(MoneyWatch) COMMENTARY With the Apple (AAPL) iPad 3 announcement Wednesday, there seems to be two sides developing. (As if that should be any surprise in high tech.) On one side are the PC diehards who insist that everyone will keep using PCs because of the power and ease with which they handle certain tasks.
Then there is the Apple-centric crowd like MG Siegler, who thinks that "using a computer is not a natural thing." Of course, the combination of touch and speech that he thinks is a step in the right direction is hardly a natural thing either. Easier in some ways than a mouse and keyboard, but a lot tougher in others, depending on what you want to do.
On CNET: Apple iPad live blog
The problem is that many people seem to be lining up based on devices -- things. Blogger Jim Dalrymple gets closer when he says that PCs and tablets are just different. People use them for different reasons.
Can you cross over between devices? Certainly. I'm typing this on an Asus Transformer Prime tablet with a Bluetooth keyboard. Clumsy moving between writing, websites, images and the like, but it works and is a much lighter combination than toting a laptop, and that was the most important thing.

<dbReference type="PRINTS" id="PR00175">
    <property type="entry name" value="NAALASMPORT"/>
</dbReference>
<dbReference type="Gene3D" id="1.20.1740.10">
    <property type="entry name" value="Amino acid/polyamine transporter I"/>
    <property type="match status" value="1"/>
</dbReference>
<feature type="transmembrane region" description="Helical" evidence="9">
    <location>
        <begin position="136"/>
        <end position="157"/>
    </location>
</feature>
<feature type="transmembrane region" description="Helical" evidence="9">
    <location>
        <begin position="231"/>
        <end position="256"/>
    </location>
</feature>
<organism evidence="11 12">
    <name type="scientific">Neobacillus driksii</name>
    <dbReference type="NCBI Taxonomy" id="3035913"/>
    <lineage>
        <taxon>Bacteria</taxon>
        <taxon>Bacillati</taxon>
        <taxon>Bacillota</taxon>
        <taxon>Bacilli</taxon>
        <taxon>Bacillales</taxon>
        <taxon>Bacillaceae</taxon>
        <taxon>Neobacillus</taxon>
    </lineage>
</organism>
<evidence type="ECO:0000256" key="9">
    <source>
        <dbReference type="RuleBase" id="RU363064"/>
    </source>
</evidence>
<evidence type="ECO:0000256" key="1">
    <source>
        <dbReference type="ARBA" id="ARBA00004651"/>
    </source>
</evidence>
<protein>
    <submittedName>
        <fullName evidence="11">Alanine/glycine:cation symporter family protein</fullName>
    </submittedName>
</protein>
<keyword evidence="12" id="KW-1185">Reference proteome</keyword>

And thats the point. The whole PC versus tablet argument is about things. It leads to factions based on who makes what -- or who has a fanboy's allegience. That leads much of the industry into ineptitude. Companies focus on themselves and what they want, not on the customers.
Tablets will continue to take a lot of market share from PCs because they do what many people need. If you want to watch videos, surf the web, listen to music, read ebooks or check email, tablets are good. They're not going to disappear. Laptop unit sales eventually supplanted those of desktop PCs because more people found the design more useful.
However, tablets aren't perfect by any means. Glass and metal can be cold to handle, particularly if you live someplace that gets chilly in the winter. They aren't fluid if you need to enter large amounts of text or do extensive editing of images.
So long as companies focus on whether to make this device or that one, they won't think beyond the limitations of the form factors. Instead of deciding whether tablets or PCs are "the" device, they should keep looking for better ways of doing what people want to do. What is necessary is not simply grasping on to what might sell, but finding what will better serve customers. That's what Apple did with the iPad. And if other companies did the same, they might come up with the next great idea.